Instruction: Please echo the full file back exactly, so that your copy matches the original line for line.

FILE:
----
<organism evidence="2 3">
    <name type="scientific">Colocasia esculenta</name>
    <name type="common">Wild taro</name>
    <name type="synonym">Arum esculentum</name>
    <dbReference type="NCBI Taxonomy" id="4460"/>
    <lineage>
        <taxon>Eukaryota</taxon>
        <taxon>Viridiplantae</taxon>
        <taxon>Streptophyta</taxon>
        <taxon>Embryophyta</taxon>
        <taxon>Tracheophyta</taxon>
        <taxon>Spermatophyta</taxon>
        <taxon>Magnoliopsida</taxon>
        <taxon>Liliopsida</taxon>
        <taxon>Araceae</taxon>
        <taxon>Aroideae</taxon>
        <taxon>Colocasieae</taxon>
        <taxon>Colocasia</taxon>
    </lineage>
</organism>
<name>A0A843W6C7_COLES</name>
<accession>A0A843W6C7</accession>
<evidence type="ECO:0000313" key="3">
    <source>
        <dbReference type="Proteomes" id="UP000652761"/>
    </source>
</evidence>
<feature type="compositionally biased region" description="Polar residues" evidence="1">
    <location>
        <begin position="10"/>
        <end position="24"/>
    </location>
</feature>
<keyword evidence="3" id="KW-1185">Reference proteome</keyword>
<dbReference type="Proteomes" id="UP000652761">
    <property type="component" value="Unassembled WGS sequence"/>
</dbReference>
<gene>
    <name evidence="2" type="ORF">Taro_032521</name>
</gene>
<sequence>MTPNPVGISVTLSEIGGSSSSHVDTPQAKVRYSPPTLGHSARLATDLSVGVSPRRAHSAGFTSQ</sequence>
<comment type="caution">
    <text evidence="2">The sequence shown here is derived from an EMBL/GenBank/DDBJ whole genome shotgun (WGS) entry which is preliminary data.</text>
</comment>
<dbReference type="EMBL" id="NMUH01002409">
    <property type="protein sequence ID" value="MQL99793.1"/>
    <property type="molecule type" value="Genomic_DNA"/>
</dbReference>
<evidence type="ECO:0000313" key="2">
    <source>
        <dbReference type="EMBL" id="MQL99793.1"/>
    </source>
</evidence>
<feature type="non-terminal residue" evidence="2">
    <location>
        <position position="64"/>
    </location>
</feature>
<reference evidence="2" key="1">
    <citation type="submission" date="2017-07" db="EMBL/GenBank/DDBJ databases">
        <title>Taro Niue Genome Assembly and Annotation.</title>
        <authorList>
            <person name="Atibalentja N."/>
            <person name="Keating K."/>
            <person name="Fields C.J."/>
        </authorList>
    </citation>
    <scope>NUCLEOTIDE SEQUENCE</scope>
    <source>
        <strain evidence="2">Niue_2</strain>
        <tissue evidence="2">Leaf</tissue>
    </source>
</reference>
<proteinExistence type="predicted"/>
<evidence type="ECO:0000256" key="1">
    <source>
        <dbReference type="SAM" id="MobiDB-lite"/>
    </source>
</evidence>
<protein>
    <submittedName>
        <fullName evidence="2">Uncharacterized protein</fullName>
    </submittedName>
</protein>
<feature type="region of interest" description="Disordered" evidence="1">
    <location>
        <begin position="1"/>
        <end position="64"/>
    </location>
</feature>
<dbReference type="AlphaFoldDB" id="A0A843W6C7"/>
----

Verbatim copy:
<organism evidence="2 3">
    <name type="scientific">Colocasia esculenta</name>
    <name type="common">Wild taro</name>
    <name type="synonym">Arum esculentum</name>
    <dbReference type="NCBI Taxonomy" id="4460"/>
    <lineage>
        <taxon>Eukaryota</taxon>
        <taxon>Viridiplantae</taxon>
        <taxon>Streptophyta</taxon>
        <taxon>Embryophyta</taxon>
        <taxon>Tracheophyta</taxon>
        <taxon>Spermatophyta</taxon>
        <taxon>Magnoliopsida</taxon>
        <taxon>Liliopsida</taxon>
        <taxon>Araceae</taxon>
        <taxon>Aroideae</taxon>
        <taxon>Colocasieae</taxon>
        <taxon>Colocasia</taxon>
    </lineage>
</organism>
<name>A0A843W6C7_COLES</name>
<accession>A0A843W6C7</accession>
<evidence type="ECO:0000313" key="3">
    <source>
        <dbReference type="Proteomes" id="UP000652761"/>
    </source>
</evidence>
<feature type="compositionally biased region" description="Polar residues" evidence="1">
    <location>
        <begin position="10"/>
        <end position="24"/>
    </location>
</feature>
<keyword evidence="3" id="KW-1185">Reference proteome</keyword>
<dbReference type="Proteomes" id="UP000652761">
    <property type="component" value="Unassembled WGS sequence"/>
</dbReference>
<gene>
    <name evidence="2" type="ORF">Taro_032521</name>
</gene>
<sequence>MTPNPVGISVTLSEIGGSSSSHVDTPQAKVRYSPPTLGHSARLATDLSVGVSPRRAHSAGFTSQ</sequence>
<comment type="caution">
    <text evidence="2">The sequence shown here is derived from an EMBL/GenBank/DDBJ whole genome shotgun (WGS) entry which is preliminary data.</text>
</comment>
<dbReference type="EMBL" id="NMUH01002409">
    <property type="protein sequence ID" value="MQL99793.1"/>
    <property type="molecule type" value="Genomic_DNA"/>
</dbReference>
<evidence type="ECO:0000313" key="2">
    <source>
        <dbReference type="EMBL" id="MQL99793.1"/>
    </source>
</evidence>
<feature type="non-terminal residue" evidence="2">
    <location>
        <position position="64"/>
    </location>
</feature>
<reference evidence="2" key="1">
    <citation type="submission" date="2017-07" db="EMBL/GenBank/DDBJ databases">
        <title>Taro Niue Genome Assembly and Annotation.</title>
        <authorList>
            <person name="Atibalentja N."/>
            <person name="Keating K."/>
            <person name="Fields C.J."/>
        </authorList>
    </citation>
    <scope>NUCLEOTIDE SEQUENCE</scope>
    <source>
        <strain evidence="2">Niue_2</strain>
        <tissue evidence="2">Leaf</tissue>
    </source>
</reference>
<proteinExistence type="predicted"/>
<evidence type="ECO:0000256" key="1">
    <source>
        <dbReference type="SAM" id="MobiDB-lite"/>
    </source>
</evidence>
<protein>
    <submittedName>
        <fullName evidence="2">Uncharacterized protein</fullName>
    </submittedName>
</protein>
<feature type="region of interest" description="Disordered" evidence="1">
    <location>
        <begin position="1"/>
        <end position="64"/>
    </location>
</feature>
<dbReference type="AlphaFoldDB" id="A0A843W6C7"/>